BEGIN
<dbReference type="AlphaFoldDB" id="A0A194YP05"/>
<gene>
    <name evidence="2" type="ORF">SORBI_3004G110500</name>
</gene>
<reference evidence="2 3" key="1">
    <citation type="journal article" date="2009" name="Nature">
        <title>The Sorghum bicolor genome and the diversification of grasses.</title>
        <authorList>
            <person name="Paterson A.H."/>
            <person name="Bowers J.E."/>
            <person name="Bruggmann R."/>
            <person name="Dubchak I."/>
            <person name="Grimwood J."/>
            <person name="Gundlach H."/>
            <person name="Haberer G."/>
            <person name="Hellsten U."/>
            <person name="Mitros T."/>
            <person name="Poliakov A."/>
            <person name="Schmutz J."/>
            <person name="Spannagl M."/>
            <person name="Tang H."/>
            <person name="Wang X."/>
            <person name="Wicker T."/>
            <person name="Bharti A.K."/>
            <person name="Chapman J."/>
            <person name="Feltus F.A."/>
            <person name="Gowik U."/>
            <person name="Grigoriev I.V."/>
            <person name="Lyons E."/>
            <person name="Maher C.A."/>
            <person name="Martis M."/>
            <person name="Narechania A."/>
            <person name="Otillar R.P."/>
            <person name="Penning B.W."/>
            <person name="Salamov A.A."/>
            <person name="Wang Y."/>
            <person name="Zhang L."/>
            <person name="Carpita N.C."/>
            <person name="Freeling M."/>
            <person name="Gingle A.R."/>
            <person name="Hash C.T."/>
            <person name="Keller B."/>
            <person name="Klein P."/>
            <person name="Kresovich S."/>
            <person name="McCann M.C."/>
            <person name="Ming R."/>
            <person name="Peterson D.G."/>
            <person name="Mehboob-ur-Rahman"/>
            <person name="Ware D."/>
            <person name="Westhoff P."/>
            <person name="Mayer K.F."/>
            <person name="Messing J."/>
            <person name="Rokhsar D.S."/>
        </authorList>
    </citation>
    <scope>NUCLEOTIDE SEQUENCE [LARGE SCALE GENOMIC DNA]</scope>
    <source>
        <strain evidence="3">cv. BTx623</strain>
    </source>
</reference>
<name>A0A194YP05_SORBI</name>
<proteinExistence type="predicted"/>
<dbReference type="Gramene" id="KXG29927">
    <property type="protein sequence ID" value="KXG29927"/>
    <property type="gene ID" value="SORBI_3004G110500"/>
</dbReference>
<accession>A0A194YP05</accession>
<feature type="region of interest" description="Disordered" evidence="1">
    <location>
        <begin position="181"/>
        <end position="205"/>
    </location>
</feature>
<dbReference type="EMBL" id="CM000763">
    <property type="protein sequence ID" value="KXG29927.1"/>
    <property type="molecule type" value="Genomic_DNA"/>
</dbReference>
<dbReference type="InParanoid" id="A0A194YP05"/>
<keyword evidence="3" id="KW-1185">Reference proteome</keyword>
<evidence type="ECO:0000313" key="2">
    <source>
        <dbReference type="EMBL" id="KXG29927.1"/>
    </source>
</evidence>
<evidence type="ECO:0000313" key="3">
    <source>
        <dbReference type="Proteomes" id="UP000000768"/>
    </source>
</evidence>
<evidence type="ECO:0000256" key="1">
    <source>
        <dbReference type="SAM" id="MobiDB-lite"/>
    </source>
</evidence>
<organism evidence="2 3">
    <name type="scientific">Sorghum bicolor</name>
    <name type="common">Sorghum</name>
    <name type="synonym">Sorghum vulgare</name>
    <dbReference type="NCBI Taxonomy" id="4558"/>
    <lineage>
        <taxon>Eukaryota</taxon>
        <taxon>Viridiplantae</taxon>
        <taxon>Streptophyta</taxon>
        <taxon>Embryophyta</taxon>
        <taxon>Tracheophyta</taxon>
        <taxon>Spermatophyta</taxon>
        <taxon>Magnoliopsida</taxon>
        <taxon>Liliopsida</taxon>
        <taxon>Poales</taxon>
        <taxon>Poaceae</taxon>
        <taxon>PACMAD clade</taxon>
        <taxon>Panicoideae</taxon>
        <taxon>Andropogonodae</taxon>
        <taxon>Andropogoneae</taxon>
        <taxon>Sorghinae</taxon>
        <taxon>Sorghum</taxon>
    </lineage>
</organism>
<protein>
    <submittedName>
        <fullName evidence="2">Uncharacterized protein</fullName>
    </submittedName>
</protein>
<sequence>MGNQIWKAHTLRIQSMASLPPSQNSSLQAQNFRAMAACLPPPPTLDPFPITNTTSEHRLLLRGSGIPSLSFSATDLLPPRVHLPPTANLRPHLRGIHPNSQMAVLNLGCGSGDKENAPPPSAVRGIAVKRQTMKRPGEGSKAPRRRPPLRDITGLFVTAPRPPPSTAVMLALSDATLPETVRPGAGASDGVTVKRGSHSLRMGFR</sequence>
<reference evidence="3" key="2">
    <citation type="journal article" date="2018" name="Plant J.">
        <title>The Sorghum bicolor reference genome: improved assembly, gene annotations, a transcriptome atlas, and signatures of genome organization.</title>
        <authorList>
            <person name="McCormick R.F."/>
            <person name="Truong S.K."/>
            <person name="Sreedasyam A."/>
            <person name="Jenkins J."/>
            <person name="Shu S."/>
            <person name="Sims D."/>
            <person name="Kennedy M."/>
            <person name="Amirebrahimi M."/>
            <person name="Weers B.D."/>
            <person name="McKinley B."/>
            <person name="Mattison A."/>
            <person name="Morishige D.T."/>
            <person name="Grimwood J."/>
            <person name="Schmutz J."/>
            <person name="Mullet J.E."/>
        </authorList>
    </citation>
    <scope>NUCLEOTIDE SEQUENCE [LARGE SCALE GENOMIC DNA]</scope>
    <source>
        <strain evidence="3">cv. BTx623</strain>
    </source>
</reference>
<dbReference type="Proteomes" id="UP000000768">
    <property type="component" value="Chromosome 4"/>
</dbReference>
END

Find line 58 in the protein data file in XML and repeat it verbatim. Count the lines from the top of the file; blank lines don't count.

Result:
        <strain evidence="3">cv. BTx623</strain>